The economic fallout from COVID-19 will likely harm new workers in distinct ways with long-term effects, three economists say.
About one million casual workers will miss out, simply because they haven't been with their latest employer for more than 12 months.
Mass unemployment will make it a lot harder for tens of millions of Americans already struggling to pay for housing to keep their roof over their heads.
2.7 million jobs are at risk, 1.4 million of them immediately.
The coronavirus pandemic has forced employees and businesses to change the way they operate. Some of those changes may be permanent.
Australia's unemployment benefits are now middle of the pack, but the package treats two-income couples badly.
Social distancing is impossible in much of Africa, and its economic consequences may lead to a famine that is worse than the pandemic. Prevention measures must consider the African context.
Unemployment may be down, but 3% of Britain's working population are on zero hours contracts. This isn't good for people or business and the government needs to act.
What's more, higher education holds the key to ensuring humans are equipped with the necessary skills to work alongside AI.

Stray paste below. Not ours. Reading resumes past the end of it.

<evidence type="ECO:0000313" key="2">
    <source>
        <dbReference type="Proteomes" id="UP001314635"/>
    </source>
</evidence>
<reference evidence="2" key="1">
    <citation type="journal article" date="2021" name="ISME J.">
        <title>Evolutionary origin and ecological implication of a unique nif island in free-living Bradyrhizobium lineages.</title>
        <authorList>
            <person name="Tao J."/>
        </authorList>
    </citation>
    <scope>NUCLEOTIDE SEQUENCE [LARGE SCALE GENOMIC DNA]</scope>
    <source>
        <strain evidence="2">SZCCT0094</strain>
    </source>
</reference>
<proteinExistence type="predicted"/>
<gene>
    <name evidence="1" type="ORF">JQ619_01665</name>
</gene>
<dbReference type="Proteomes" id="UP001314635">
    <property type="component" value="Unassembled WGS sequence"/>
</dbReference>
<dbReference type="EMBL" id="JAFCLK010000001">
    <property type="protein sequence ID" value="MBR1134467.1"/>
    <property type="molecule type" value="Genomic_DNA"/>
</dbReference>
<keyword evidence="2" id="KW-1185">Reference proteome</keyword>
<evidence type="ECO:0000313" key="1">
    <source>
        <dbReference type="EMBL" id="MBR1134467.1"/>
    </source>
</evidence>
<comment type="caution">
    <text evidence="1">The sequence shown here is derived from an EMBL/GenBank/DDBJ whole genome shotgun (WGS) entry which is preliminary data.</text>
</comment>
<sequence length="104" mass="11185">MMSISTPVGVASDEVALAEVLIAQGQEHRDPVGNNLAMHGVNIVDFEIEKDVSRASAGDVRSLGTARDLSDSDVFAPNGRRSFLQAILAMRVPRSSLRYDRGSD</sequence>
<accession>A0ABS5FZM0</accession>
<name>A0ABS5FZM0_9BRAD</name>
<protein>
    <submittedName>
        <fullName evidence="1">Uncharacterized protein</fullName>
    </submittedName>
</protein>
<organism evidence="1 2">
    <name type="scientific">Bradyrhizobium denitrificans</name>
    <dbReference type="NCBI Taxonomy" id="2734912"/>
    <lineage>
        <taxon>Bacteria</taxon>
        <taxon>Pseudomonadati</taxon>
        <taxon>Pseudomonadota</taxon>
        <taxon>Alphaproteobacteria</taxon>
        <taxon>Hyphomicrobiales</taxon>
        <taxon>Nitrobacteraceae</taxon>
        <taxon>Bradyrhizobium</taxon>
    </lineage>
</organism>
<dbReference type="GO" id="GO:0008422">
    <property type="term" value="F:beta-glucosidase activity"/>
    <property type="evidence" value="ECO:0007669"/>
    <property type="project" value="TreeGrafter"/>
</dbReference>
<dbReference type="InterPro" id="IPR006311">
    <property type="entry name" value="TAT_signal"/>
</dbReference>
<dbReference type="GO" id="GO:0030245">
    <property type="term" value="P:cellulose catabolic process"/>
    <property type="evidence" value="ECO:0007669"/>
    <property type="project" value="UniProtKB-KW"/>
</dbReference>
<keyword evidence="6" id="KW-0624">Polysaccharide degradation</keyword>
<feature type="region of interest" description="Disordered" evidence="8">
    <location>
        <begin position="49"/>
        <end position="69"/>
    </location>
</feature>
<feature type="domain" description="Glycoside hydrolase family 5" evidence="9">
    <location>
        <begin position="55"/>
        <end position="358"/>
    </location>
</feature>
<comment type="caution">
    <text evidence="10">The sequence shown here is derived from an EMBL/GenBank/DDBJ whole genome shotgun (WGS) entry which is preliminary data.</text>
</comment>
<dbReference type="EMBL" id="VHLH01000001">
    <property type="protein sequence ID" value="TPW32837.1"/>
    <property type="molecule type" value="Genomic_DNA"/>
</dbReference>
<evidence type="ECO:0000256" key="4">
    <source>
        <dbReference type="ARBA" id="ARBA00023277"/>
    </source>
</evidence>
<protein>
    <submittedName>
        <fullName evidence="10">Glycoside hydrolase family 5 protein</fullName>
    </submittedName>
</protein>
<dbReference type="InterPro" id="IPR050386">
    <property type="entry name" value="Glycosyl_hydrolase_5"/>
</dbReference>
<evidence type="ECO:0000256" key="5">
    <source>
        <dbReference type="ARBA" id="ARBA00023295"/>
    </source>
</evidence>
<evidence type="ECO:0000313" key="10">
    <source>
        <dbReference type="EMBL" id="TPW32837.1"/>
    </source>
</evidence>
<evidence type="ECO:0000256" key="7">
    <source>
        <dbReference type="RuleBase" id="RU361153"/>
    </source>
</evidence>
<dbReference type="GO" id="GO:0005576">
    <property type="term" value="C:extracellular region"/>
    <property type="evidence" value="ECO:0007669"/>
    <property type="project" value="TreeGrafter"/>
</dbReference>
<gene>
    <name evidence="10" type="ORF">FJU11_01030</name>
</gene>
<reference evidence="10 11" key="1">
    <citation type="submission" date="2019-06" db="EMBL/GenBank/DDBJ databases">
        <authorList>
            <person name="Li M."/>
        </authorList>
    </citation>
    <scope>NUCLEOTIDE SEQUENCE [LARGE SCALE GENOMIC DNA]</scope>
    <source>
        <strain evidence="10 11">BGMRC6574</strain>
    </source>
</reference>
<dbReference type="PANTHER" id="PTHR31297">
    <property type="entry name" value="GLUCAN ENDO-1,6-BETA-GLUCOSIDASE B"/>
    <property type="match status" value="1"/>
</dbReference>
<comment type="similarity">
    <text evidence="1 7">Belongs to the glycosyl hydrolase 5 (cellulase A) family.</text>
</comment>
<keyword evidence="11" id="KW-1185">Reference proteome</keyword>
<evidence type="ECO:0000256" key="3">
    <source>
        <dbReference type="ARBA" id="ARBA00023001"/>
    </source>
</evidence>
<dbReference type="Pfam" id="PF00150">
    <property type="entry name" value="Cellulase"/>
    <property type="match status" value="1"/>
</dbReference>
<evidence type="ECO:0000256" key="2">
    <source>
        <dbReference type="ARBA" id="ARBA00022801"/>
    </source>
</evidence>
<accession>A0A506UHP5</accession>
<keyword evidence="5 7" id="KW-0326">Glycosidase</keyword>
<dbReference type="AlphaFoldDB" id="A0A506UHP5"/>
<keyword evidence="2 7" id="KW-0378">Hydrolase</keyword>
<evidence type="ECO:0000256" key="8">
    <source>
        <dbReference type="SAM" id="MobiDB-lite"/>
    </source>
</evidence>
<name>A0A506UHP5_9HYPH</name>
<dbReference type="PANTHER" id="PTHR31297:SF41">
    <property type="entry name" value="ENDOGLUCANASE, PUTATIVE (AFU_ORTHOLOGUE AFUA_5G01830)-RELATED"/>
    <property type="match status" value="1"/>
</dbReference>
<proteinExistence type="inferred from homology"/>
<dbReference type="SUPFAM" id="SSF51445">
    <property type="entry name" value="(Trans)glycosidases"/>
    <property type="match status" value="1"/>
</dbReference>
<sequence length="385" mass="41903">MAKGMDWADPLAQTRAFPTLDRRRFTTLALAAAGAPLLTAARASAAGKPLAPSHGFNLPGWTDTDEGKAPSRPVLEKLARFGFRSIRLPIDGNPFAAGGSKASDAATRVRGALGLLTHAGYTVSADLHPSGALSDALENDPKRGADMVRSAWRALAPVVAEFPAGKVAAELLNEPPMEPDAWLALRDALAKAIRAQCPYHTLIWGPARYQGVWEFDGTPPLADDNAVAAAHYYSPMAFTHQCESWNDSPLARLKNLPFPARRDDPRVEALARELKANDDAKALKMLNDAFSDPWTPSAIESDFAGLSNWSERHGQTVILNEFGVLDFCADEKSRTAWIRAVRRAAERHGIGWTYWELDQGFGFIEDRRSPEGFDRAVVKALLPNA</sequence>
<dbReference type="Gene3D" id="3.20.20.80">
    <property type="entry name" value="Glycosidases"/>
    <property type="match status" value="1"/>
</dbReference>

More of us are in work than ever before, but we are more cautious than before, less likely to ask for more pay or change jobs.
President Ramaphosa's state of the nation speech showed his preference for less contentious matters that attract praise, rather than catalytic decisions.
Unemployed people in South Africa suffer acute distress and more needs to be done to give them social support.
The Conversation's 2020 economic survey points to a dismal year, with no progress on many of the key measures that matter for Australians and an increase in the unemployment rate.
Scores of jobs could be affected by the fourth industrial revolution – and not enough is being done to guard against this.
Men who work in female-dominated fields tend to get more prestige and higher wages.
As machine automation and artificial intelligence surge, there's paranoia our jobs will be overrun by robots. But even if this happens, work won't disappear, because humans need it.
As smartphone uptake and connectivity grows in Africa, so does the often unhealthy trend of young people betting on sports using their phones.
Being out of work is hard: here's how psychology is helping to make the process of finding a job a little easier.
Mental illness makes it harder to get and to keep a job. We need more employers prepared to give people with mental health challenges a go.
No matter how skilled or qualified they are, asylum seekerd say they've often forced to take whatever basic job they can just to survive.